Quick Question: What does "=&" do?

Simply question but I can’t google it, google just ignores the entry and thinks I’m asking about ampersands.

I could be wrong but I dont think it does anything in PHP

they arent listed with php operators either

are you sure your not getting those symbols from the url?

See Assignment by Reference, PHP: Assignment Operators - Manual
* When dealing with PHP use the official manual, not one from w3schools.

Well I’m just looking at the Wordpress code to try and get an understanding of how CMS work and the trail I’ve followed led me to a function that contains this.

	if (is_object( $args))							//Check if $args is an object
		$object = get_object_vars($args);			//Assign the accessible objects of $args to $object.  Objects with no value return NULL
	elseif (is_array($args))						//Check if $args is an array
		$object =& $args;	

The bottom line containing the offending item.

I also looked on assignment operators but couldn’t find this operator.

It is Assignment by Reference. It can be written as “$var =& val;” or “$var = &val;

Ah ok, I think I understand. So it is performing an alteration if it is an object, otherwise it just assigns $object to mean the exact same thing so it can use $object later?

Might be a stupid question but why not just have:

$object = $args (without the &)?

Logic earth is correct, and that’s some pretty smelly code because the $object var gets set as an array either way. I don’t have a clue why you would ever name an array “object”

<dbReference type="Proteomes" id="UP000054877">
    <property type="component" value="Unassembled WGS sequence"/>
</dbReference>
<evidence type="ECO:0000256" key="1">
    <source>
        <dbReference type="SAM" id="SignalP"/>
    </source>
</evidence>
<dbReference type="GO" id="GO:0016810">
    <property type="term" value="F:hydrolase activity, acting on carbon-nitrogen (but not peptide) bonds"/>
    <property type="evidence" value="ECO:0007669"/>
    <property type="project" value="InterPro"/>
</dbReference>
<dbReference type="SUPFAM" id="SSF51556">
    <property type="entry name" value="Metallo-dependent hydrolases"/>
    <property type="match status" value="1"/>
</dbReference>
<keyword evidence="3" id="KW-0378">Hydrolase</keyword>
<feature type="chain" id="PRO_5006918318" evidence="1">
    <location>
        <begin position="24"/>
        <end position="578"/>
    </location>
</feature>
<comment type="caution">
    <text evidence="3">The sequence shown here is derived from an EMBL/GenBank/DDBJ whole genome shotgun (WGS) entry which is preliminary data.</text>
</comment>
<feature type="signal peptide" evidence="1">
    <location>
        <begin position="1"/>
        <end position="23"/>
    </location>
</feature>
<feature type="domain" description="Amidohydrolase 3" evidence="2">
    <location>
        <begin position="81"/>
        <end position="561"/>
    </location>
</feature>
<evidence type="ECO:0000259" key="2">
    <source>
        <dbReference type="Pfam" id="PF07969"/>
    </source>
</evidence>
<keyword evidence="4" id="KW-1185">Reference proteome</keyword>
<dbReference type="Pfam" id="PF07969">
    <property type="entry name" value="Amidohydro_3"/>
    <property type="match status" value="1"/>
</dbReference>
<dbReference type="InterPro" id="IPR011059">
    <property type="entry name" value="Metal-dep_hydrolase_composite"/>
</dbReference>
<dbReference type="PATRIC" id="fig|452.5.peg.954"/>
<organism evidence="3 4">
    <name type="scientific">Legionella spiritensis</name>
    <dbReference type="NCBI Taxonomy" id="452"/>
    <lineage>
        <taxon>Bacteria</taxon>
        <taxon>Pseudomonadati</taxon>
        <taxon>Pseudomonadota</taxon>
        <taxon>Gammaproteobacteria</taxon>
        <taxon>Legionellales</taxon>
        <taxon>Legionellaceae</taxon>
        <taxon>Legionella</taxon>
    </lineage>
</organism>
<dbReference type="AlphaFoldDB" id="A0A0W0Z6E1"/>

It is Wordpress, it is full of crap code.


Ok well thank you for the input, I’ll change this title to solved.

As an aside, is there a better system to observe then for developing a CMS?

EDIT: Nevermind I can’t change it to Solved.

$obj1 = new MyObject(); // Allocates memory for a new object
$obj1->a = "foo";
print($obj1->a); // prints "foo"

$obj2 = $obj1; // Allocates more memory to create obj2, which is a clone of obj1
$obj2->a = "bar";
print($obj1->a); // prints "foo"
print($obj2->a); // prints "bar"

$obj3 =& $obj1; // Doesn't allocate memory for another object, instead obj3 now is a pointer to obj1
$obj3->a = "foobar";
print($obj1->a); // prints "foobar"
print($obj2->a); // prints "bar"
print($obj3->a); // prints "foobar"

Ah OK, memory that makes sense. And $obj3 alters the contents of $obj1. Thats a lot clearer than the PHP.net example, thank you.

Think of variables as postal addresses.

An address references a real world location. A variable references a space in your computer’s memory (also called a memory “address”).

A reference is like a forwarding address - it’s not a real location in memory, but just redirects to another address.

Any use of the reference address is actually forwarded to the address it’s referencing.

Thanks, the examples you guys have provided has solved in seconds what the “professional” examples were useless for.

Some things about references.

First is the related (and far more useful) ability to iterate by reference.

foreach ($array as $key => &$value) {
  $value['newProperty'] = 'something';
  $value['changed'] = true;

It allows you to traverse an array or object and modify the members, then have those changes retained after the foreach loop is concluded.

You can also receive arguments by reference

function inc(&$myArgument) {

$a = 1;
echo $a; // 2

Be careful with this. It can lead to nighmarishly difficult to maintain code and is rarely (if ever) worth doing.

Finally, Keep in mind that all variables to objects are references.

$a = new myClass();

$b = $a;
// Is functionally identical in all ways to...
$b = &$a;
// or
$b =& $a;

This can (and has) thrown off many an intermediate programmer and caused hours of headaches. In Javascript every variable is a reference.

Finally, if you are coming to PHP from C++ then don’t confuse references for pointers. They are similar and used in many of the same situations, but there are fundemental differences that can cause trouble.

Also keep in mind that PHP’s garbage collection will not delete a value or object until all reference to it are deleted. Recursive references between objects are notoriously hard for garbage collectors in all languages to deal with and can cause memory leaks, so keep that in mind as well.